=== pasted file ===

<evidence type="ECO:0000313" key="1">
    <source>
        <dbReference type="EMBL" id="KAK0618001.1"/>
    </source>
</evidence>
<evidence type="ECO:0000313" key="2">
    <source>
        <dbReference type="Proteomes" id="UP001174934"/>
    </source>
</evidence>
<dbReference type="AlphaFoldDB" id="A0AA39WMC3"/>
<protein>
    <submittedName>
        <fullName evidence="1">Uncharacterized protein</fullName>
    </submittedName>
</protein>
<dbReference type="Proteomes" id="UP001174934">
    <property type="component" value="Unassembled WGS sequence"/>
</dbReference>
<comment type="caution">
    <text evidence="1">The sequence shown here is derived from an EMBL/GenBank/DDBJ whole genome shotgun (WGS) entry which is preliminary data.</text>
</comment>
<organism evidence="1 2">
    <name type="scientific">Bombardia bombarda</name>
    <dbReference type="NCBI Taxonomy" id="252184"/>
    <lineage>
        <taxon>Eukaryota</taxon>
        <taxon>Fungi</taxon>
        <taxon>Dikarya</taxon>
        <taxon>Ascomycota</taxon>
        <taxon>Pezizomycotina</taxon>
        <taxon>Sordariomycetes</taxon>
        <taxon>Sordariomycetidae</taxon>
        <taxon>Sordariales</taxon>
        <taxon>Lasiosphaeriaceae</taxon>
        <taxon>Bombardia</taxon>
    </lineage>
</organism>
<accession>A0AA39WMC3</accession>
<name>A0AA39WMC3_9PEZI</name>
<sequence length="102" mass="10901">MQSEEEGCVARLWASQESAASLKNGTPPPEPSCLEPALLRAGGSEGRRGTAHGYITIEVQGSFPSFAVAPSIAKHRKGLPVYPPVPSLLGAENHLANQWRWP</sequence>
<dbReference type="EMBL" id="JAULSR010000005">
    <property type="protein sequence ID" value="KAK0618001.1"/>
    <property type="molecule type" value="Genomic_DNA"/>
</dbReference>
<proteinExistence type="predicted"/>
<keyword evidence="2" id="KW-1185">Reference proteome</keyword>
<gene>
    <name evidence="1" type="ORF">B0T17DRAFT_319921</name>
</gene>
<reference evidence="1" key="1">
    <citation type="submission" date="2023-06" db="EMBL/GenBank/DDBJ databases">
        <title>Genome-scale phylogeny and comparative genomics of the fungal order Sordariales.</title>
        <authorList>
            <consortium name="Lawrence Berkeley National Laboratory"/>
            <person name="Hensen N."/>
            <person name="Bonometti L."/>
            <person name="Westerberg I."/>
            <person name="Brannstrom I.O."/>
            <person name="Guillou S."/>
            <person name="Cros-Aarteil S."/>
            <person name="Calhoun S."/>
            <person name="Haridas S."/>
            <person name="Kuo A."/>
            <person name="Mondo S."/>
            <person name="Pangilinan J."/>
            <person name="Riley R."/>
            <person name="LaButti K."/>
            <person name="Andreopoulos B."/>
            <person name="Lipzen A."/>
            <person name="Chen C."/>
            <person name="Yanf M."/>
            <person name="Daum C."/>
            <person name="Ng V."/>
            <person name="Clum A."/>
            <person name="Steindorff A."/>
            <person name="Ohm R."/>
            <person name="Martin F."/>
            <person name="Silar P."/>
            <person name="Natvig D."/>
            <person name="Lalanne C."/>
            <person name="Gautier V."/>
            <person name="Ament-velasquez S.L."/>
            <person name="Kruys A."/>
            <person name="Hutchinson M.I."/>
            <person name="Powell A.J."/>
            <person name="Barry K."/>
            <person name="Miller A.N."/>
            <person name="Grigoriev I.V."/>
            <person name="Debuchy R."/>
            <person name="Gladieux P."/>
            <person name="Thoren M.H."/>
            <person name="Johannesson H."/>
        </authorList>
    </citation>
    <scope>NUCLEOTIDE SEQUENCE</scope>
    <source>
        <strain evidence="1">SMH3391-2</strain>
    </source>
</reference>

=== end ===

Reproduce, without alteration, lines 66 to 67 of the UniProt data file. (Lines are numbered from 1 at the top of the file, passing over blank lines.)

            <person name="Pangilinan J."/>
            <person name="Riley R."/>